Whistleblowing Policy




Whistleblowing Policy



Published:  May 2020


Review:     May 2022




We thank you, God of Love, for the gift of children,

bless the work of our Trust, that in all we do

young people may grow in wisdom and stature,

and so come

to know you,

to love you

and to serve you

as Jesus did.

We make our prayer in his name who is God

with you and the Holy Spirit, now and forever.






  1. Our Mission. 3
  2. Introduction. 3
  3. Scope. 3
  4. Definitions 4
  5. Raising a Whistleblowing Concern. 4
  6. Confidentiality. 5
  7. External Disclosures 6
  8. Investigation and Outcome. 6
  9. Protection and Support for Whistle-Blowers 7
  10. Responsibility for the Success of this Policy. 7

Appendix 1 – Contacts 9





1.           Our Mission

  • To create a Trust in which our schools will thrive under the leadership of Headteachers, supported and challenged by local governing bodies and accountable to the board of trustees.
  • We will achieve this by living our values of:
    • Collaboration
    • Valuing the Local
    • Valuing Difference
    • Inclusion
  • We want to ensure that all our children to flourish and reach their full potential, within the explicit Christian culture of our schools.

2.           Introduction

  • We are committed to the highest possible standards of honesty and integrity and we expect all staff to reflect these standards. A culture of openness and accountability is essential in order to achieve these standards.  There may be, however, times when there is unethical, negligent, or illegal conduct taking place without knowledge of Liverpool Diocesan Schools Trust (LDST).
  • This policy provides the basis on which this type of unacceptable conduct can be reported and be addressed.

3.           Scope

  • The aims of this policy are to:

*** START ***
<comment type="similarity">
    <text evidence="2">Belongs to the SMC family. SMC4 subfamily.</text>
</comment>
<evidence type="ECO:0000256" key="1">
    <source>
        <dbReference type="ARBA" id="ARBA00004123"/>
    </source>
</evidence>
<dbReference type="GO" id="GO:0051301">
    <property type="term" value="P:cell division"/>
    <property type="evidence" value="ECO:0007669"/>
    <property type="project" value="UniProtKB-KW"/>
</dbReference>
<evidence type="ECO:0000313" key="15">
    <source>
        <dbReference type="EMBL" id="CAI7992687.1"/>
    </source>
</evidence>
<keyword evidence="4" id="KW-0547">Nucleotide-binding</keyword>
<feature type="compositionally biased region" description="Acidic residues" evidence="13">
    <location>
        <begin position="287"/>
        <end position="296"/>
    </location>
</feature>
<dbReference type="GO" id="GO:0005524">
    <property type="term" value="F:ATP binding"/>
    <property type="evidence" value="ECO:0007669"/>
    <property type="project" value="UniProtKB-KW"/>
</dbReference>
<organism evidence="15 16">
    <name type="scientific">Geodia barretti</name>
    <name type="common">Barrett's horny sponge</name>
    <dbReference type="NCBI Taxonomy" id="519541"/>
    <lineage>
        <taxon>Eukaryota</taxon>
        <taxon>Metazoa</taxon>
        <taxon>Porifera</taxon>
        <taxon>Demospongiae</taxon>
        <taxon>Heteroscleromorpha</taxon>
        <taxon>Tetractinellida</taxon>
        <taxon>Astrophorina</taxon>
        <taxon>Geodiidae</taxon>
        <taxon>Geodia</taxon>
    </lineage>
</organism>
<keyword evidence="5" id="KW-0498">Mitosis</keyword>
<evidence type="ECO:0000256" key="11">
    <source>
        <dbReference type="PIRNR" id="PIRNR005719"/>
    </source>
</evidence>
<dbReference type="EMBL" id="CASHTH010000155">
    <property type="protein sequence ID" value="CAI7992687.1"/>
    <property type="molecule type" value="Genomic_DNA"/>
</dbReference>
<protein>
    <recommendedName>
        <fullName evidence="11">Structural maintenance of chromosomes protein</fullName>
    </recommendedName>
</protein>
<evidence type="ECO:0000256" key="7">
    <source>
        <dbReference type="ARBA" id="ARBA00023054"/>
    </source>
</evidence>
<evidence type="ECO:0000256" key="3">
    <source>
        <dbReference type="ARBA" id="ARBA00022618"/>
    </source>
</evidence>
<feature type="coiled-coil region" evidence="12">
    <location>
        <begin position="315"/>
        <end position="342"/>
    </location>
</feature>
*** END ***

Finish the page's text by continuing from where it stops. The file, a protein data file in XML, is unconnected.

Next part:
• Encourage staff to report suspected wrongdoing as soon as possible, in the knowledge that their concerns will be taken seriously and investigated as appropriate, and that their confidentiality will be respected
    • Provide staff with guidance as to how to raise those concerns
    • Reassure staff that they should be able to raise genuine concerns in the public interest without fear of victimisation, subsequent discrimination or disadvantage, even if they turn out to be mistaken.
  • This policy takes account of the Whistleblowing Arrangements Code of Practice issued by the British Standards Institute and Public Concern at Work.
  • This policy applies to all individuals working at all levels of the organisation; governors, directors, employees, consultants, contractors, trainees, homeworkers, part-time workers, fixed-term workers, volunteers, casual workers, agency staff (collectively referred to as staff in this policy).

4.           Definitions

  • Whistleblowing is the disclosure of information which relates to suspected wrongdoing or dangers at work. This may include, but is not limited to:
    • Criminal activity
    • Miscarriages of justice
    • Danger to health and safety
    • Damage to the environment
    • Failure to comply with any legal or professional obligation regulatory requirements
    • Bribery
    • Financial fraud or mismanagement
    • Negligence
    • Breach of our internal policies and procedures
    • Conduct likely to damage our reputation
    • Unauthorised disclosure of confidential information
    • The deliberate concealment of any of the above matters.
  • A whistle-blower is a person who raises a genuine concern in the public interest relating to any of the above. If you have any genuine concerns related to suspected wrongdoing or danger affecting any of our activities (a whistleblowing concern) you should report it under this policy.
  • This policy should not be used for complaints relating to your own personal circumstances, such as the way you have been treated at work. In those cases, you should use the LDST Grievance Policy.
  • If staff are unsure whether something is within scope of this policy, you should seek advice from Human Resources.

5.           Raising a Whistleblowing Concern

  • In the majority of cases where staff have a concern it would be appropriate to raise this with their line manager. Staff may tell them in person or put the matter in writing if they prefer.  Where a line manager is verbally informed they will share a written note of the conversation with the employee.  They may be able to agree a way of resolving the staff members concern quickly and effectively. 
  • The line manager may refer the matter to the Headteacher, Chair of Governors or a member of the LDST Executive Team if they consider it appropriate and proportionate.